In People v. Macklowe, the appellate court found that in order to use the justification of self-defense, it must be established that the duty to first attempt to retreat where reasonable was exercised. Thus, in In re Y. K., the appellate court held that a failure to retreat must be objectively reasonable, and the victim must be blameless and not have provoked the attack from which he or she is defending himself or herself.

However, in People v. Gibaldi, the criminal court held that the justification defense will fail, even if respondent fears for his or her safety due to a previous incident, if respondent hits petitioner several times, never having been struck by petitioner. In contrast, in People v. Williams, the appellate court found that the assertion of justification against an allegation of third degree assault arising from a stabbing is permissible, when, in the course of being beaten by petitioner, respondent perceived that the petitioner is about to take a weapon from his or her pocket and use it against him or her. But, in People v. Henegan, the appellate court held that if the petitioner was disarmed of the weapon prior to respondent inflicting a stab wound, then the justification defense will fail because the respondent could not have “reasonably believed” that the petitioner would have used imminently deadly physical force compelling respondent to use deadly physical force to avert a perceived threat. In addition, in People v. Spotfordt, the appellate court found that a respondent’s prior acts of violence against petitioner are relevant to the issue of intent to counter the defense of justification, and to show absence of mistake or accident.

Moreover, in People v. Bruner, the appellate court held that statements allegedly made by a petitioner during a prior altercation between the petitioner and respondent, are admissible to prove the petitioner’s potential to be the aggressor. These statements may also be used to show that the respondent had reason to fear petitioner, in order to support a justification defense, and are not to be excluded as hearsay. Such statements are admissible as an out-of-court statement to show states of mind of petitioner and respondent, and not for their truth.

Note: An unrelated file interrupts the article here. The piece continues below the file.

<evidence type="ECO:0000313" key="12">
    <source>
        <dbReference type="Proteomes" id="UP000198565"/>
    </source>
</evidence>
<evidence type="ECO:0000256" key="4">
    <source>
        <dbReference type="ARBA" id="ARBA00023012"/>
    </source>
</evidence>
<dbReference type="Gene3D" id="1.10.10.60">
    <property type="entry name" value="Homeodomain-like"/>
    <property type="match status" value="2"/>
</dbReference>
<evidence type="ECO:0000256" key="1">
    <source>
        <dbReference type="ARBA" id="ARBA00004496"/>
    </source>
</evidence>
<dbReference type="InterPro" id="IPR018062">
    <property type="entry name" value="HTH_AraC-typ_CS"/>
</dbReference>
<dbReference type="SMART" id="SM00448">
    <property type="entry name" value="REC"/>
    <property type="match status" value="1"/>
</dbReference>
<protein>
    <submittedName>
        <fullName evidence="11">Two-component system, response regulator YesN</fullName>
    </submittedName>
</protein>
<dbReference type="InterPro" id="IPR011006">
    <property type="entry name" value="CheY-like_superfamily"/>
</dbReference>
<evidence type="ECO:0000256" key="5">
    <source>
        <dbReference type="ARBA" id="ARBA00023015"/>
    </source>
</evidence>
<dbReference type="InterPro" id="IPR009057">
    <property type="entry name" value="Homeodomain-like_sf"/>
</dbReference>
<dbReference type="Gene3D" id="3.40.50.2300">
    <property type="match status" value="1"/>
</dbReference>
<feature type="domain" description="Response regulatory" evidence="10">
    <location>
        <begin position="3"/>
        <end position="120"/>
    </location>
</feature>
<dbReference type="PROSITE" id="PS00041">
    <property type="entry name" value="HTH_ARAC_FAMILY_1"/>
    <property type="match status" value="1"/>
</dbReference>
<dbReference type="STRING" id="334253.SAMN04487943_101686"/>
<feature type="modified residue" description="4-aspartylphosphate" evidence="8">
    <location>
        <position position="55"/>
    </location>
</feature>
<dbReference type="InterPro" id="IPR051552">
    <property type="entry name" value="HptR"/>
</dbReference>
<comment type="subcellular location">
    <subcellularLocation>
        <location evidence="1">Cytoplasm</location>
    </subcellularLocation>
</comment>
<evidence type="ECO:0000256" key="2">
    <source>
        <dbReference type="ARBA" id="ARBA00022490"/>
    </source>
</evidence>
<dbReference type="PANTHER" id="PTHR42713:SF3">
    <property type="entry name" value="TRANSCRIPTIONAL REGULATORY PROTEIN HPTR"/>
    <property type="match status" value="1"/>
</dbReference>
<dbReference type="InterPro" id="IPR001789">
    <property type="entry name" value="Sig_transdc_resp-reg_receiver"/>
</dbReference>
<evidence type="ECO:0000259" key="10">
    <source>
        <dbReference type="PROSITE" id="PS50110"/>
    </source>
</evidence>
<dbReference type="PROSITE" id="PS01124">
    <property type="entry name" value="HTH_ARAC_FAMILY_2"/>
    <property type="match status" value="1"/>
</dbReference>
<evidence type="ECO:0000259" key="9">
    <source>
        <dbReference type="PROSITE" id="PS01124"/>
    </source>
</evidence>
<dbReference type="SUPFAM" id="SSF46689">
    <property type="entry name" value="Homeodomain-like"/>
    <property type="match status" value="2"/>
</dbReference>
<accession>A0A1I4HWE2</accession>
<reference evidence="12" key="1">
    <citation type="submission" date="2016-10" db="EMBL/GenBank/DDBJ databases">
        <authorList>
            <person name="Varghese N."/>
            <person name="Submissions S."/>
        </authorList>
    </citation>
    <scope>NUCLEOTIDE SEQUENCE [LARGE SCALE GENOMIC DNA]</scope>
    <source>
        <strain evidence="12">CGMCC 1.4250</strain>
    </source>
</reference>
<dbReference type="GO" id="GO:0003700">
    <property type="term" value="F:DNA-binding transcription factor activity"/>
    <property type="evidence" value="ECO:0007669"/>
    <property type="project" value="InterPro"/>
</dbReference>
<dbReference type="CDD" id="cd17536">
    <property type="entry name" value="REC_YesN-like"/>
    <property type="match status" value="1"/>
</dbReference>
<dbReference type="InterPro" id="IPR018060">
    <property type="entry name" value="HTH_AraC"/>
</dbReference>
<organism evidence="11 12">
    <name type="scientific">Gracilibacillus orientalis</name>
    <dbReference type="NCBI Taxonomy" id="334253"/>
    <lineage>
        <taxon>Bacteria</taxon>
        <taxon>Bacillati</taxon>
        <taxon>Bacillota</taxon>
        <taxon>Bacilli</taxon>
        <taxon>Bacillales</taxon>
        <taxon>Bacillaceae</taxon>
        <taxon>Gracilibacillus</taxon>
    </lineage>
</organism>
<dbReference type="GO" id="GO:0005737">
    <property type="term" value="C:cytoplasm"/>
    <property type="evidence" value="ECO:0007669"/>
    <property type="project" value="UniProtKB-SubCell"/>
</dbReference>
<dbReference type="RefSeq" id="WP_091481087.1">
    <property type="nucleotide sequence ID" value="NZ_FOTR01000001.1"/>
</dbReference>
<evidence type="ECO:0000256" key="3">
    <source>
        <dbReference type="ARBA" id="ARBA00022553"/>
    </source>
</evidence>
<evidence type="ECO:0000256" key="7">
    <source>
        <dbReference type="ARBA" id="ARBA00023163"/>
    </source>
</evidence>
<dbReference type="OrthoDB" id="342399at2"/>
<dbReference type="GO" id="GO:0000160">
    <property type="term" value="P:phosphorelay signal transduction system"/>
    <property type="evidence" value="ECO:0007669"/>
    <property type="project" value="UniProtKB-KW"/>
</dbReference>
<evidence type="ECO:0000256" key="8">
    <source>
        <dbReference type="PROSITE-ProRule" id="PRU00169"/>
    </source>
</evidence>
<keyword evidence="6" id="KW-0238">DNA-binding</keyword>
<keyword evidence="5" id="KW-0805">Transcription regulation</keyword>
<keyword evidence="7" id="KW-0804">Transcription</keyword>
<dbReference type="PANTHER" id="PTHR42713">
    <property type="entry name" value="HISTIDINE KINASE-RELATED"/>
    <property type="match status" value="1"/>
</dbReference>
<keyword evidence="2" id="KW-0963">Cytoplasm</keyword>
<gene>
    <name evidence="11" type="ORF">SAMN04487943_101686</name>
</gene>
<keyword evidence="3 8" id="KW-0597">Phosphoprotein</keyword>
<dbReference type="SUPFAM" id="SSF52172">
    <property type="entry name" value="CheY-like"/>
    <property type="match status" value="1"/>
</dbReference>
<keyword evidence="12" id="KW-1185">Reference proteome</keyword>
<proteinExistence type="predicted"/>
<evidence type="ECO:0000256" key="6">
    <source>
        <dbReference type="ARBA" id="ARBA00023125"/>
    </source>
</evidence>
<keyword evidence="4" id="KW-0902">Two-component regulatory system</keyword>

In a recent interesting case, a custodial parent filed a petition against her spouse in family court, Nassau County, for an order of protection for his having shoved her. Simultaneously, the non-custodial parent filed a petition against the custodial parent in family court for interference with his visitation. He had left their eight year old daughter with his girlfriend, at the liquor store where his girlfriend works, while he brought his ten year old son to little league baseball practice. The custodial parent, it seems, had told the non custodial parent many times prior that she didn’t approve of the children being left at the liquor store, and therefore picked up their daughter from the liquor store. The girlfriend beeped the non-custodial parent and informed him of this. He went to the site of the custodial parent’s job, and an argument ensued. He shoved her and took his child back. The custodial parent was refused an order of protection by Judge Medowar, because she had provoked her ex-husband, by interfering with his visitation.